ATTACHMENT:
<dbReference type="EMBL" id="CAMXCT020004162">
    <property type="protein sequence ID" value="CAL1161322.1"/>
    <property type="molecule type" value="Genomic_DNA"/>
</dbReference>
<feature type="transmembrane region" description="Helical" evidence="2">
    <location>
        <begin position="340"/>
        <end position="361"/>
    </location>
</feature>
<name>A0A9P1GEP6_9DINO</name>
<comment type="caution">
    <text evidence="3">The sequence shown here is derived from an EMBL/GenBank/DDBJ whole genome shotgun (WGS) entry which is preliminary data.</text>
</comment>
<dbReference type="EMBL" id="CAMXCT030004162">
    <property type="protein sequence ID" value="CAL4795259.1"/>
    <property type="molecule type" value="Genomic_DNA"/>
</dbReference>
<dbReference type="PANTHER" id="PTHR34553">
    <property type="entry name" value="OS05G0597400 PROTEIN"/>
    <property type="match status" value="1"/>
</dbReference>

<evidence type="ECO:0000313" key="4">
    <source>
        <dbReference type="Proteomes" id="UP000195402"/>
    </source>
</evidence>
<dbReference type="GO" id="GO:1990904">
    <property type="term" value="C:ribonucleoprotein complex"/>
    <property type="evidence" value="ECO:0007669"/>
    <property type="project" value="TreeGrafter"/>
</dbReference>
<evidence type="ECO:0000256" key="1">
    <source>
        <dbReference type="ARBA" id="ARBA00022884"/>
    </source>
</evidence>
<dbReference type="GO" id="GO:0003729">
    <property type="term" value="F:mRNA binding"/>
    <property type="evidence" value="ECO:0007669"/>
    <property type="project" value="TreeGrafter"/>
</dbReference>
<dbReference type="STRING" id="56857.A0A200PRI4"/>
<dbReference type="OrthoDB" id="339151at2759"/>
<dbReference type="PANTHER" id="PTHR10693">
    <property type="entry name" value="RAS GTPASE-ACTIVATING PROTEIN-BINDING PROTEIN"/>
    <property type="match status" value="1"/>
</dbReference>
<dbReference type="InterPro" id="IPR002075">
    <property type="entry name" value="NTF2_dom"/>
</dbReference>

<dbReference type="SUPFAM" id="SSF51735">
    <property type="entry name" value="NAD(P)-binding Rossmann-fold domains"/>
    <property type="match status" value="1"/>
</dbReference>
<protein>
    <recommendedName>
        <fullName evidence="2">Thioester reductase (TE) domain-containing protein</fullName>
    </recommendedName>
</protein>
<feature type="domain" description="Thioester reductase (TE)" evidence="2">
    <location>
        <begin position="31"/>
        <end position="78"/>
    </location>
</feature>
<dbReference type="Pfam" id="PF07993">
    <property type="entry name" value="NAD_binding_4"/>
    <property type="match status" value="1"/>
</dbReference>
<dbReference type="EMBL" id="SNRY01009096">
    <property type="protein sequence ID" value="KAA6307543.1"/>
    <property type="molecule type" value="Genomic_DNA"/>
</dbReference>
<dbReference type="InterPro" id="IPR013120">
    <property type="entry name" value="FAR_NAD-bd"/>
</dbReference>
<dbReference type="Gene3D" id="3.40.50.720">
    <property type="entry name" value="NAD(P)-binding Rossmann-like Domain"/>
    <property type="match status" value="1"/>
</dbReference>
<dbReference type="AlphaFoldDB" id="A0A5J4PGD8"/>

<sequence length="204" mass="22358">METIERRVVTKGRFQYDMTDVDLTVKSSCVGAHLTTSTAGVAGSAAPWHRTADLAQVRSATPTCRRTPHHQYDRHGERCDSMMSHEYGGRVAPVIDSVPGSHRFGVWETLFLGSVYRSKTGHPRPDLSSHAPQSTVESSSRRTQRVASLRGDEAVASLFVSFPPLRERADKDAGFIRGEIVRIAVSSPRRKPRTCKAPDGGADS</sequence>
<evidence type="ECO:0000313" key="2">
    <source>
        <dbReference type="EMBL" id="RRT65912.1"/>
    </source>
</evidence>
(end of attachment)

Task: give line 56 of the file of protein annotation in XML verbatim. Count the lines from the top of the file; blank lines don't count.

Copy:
<protein>